This month Resume Writer expert J.M. Auron, CPRW shares with us 5 Tips for Working Effectively with Recruiters.
In addition to being a Certified Professional Resume Writer (CPRW), J.M. is the President and Senior Technical Resume Writer at QuantumTechResumes.com.
J.M. brings a unique breath of experience to the resume writing process and we look forward to his monthly contributions.
There are a number of common misconceptions out there about the role headhunters play in the job search. As a full time technical resume writer and former recruiter, I wanted to take a few minutes to discuss some of what you can – and can’t – expect from working with a headhunter.
1) The first thing to remember when working with headhunters is that recruiters are in the business of finding people for jobs, not jobs for people.
This is directly analogous to the situation in real estate – before the introduction of buyer’s agents. A real estate agent represented the seller’s best interests, and was paid by the seller.
So it is in recruiting. Recruiters – whether contingent or retained – are working with client companies to fill difficult positions. Those positions are, by definition, hard to fill. No company is going to pay a recruiting fee – often 20%-25% of first year’s total compensation – if the job can easily be filled by an ad on Monster.
2) Recruiters are generally looking for a very specific career picture.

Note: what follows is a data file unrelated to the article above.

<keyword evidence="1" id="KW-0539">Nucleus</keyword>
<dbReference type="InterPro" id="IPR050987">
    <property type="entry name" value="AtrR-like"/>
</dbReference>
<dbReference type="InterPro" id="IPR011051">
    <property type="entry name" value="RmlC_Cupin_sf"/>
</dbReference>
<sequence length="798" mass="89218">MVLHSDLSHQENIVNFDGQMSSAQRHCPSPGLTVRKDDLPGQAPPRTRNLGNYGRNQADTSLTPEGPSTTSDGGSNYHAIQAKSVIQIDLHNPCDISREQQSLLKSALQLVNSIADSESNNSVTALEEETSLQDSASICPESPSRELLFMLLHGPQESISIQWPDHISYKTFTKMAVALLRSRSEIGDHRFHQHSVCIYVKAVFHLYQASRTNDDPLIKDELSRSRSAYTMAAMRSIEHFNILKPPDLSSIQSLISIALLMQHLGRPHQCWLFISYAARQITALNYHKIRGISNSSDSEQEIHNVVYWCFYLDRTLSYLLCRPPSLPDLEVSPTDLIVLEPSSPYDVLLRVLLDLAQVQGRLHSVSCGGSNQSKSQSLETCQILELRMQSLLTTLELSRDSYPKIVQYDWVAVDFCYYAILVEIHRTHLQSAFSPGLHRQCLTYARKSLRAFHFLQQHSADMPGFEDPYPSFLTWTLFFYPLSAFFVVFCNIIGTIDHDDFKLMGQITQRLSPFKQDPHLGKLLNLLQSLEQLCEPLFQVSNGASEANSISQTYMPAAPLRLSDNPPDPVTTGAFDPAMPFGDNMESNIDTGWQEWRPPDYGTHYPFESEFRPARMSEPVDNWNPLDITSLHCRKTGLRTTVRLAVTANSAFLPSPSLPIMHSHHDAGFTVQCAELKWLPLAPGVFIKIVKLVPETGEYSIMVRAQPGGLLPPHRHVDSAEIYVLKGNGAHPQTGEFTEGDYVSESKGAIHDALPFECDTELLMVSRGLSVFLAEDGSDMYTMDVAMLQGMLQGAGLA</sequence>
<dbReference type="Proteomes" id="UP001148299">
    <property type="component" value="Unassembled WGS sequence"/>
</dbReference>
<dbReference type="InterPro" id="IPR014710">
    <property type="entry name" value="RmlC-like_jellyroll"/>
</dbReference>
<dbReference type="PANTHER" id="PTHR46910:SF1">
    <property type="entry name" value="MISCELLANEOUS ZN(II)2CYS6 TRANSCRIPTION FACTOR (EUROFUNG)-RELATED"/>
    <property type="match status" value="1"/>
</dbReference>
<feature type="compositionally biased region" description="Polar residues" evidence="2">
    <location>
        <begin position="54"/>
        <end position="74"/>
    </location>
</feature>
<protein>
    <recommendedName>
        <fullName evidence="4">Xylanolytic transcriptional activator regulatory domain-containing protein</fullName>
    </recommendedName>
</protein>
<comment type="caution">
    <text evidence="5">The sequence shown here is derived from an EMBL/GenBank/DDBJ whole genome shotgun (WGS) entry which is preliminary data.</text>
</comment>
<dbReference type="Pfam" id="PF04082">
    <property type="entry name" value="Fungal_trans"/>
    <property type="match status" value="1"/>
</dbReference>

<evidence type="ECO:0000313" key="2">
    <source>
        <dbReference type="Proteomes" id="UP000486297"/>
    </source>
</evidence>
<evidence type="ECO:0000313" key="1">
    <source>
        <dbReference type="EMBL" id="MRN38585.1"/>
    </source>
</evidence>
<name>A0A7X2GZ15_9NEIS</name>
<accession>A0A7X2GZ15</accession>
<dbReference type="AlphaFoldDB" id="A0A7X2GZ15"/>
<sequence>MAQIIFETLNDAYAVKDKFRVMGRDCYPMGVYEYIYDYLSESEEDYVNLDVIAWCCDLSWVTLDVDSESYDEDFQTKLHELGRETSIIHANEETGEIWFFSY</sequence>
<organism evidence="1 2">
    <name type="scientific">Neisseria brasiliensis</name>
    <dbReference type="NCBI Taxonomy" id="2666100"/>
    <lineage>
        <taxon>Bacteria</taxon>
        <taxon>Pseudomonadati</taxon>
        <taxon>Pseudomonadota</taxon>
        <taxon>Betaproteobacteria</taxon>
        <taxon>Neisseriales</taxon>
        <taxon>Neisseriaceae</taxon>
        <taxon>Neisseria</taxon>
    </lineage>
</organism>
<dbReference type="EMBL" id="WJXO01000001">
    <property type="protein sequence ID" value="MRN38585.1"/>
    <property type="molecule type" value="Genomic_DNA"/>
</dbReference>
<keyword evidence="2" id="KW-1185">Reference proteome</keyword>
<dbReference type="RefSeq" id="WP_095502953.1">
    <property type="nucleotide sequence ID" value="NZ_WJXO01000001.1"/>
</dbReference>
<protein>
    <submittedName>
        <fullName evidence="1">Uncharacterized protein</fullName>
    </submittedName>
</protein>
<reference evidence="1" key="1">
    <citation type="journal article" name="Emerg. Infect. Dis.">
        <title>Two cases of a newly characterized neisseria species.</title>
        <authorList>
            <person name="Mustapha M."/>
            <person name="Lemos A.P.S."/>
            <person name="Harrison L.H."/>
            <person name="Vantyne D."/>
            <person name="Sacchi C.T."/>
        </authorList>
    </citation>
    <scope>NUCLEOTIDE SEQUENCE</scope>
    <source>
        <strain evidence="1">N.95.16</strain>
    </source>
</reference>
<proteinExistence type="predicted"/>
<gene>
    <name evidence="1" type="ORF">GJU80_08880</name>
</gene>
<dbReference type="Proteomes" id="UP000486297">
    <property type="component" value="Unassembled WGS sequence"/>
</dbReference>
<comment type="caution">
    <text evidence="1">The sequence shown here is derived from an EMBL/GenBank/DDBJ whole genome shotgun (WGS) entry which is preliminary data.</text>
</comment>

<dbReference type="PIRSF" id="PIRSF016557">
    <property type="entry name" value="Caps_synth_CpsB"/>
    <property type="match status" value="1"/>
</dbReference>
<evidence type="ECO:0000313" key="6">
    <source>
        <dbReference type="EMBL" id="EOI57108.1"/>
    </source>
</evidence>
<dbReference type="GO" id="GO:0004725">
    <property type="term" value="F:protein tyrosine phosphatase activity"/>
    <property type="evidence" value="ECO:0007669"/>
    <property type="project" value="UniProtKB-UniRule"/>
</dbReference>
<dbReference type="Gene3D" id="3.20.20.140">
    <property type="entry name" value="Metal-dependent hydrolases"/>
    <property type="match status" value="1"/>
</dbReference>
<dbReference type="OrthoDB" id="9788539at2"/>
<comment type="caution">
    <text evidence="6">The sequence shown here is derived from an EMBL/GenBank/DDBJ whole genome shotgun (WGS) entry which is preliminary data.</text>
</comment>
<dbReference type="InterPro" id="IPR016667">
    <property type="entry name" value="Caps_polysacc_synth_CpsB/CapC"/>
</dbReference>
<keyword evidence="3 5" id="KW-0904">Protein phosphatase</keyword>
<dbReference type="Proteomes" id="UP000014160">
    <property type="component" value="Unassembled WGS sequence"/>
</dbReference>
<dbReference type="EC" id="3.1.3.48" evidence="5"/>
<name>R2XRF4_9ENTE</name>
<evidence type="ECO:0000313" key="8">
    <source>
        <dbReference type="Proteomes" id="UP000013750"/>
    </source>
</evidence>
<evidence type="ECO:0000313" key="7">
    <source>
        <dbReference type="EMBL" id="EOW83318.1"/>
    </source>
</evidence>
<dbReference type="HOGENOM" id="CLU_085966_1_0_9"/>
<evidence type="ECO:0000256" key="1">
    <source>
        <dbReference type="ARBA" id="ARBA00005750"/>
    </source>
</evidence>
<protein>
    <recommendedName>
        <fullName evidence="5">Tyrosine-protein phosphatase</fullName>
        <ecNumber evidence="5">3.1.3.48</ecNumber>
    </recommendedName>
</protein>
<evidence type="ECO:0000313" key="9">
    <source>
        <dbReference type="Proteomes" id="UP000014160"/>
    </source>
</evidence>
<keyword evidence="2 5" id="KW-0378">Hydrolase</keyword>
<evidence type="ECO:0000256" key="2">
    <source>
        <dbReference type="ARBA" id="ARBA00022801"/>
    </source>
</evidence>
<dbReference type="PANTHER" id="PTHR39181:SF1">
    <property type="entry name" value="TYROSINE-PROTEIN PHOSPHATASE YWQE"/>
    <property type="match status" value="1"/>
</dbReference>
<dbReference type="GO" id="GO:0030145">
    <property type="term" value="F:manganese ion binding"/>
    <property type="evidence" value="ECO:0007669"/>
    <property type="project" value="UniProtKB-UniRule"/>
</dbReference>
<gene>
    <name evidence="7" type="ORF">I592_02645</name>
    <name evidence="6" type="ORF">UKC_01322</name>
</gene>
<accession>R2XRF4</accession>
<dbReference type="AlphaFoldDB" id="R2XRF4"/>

Given the fees involved, clients want recruiters to deliver candidates – job seekers – who, er, walk on water. That can mean different things to different clients, but usually includes a very stable career history with a clear, progressive career path.
So there are a wide range of job seekers who may have strong credentials, strong resumes, and a strong chance to win an interview – but who would not be a great fit for a position a recruiter is working to fill.
What does this mean to you? You may have a strong chance at any number of positions – but may not get a call back from a headhunter.
3) Recruiters talk to an incredibly large number of candidates in any given week…
And often don’t have the time to follow up with every candidate unless there’s a good chance there’s a match. Don’t take that personally – it’s not so meant.
Don’t assume that, if you don’t hear back immediately, you’ve been forgotten. I remember early in my career I talked to a great candidate – with a personality that would be a great fit – but for a very specific opportunity.
Four months later, I was working with a new client – and realized from the first call that my client was looking for the candidate I’d spoken with months earlier. It took me a little to dig through my database – but I found that candidate. And placed her – within 3 weeks.
4) Be Cooperative!
I know that, if you’re in demand, you may be getting too many calls from headhunters – and that can be challenging. But try to listen politely. Trust me. Headhunters remember cooperative candidates – and if this opportunity isn’t right for you, you may be significantly higher or the call list when the perfect opportunity comes around.
5) Follow up – but be reasonable!
Headhunters – good ones, that is – will remember who you are, and will follow up with you if they feel there’s an opportunity for which you’d be a fit. So call back to be certain they’ve received your resume – but don’t overdo it.
I won’t pretend that this exhausts the topic – and I’ll be more than happy to respond to questions in future posts. But I do hope that this give you some better background to navigate working with headhunters when looking for your next opportunity…
I hope these ideas and strategies are helpful in developing your PM resume. If you’d like more information, please don’t hesitate to contact me athttp://quantumtechresumes.com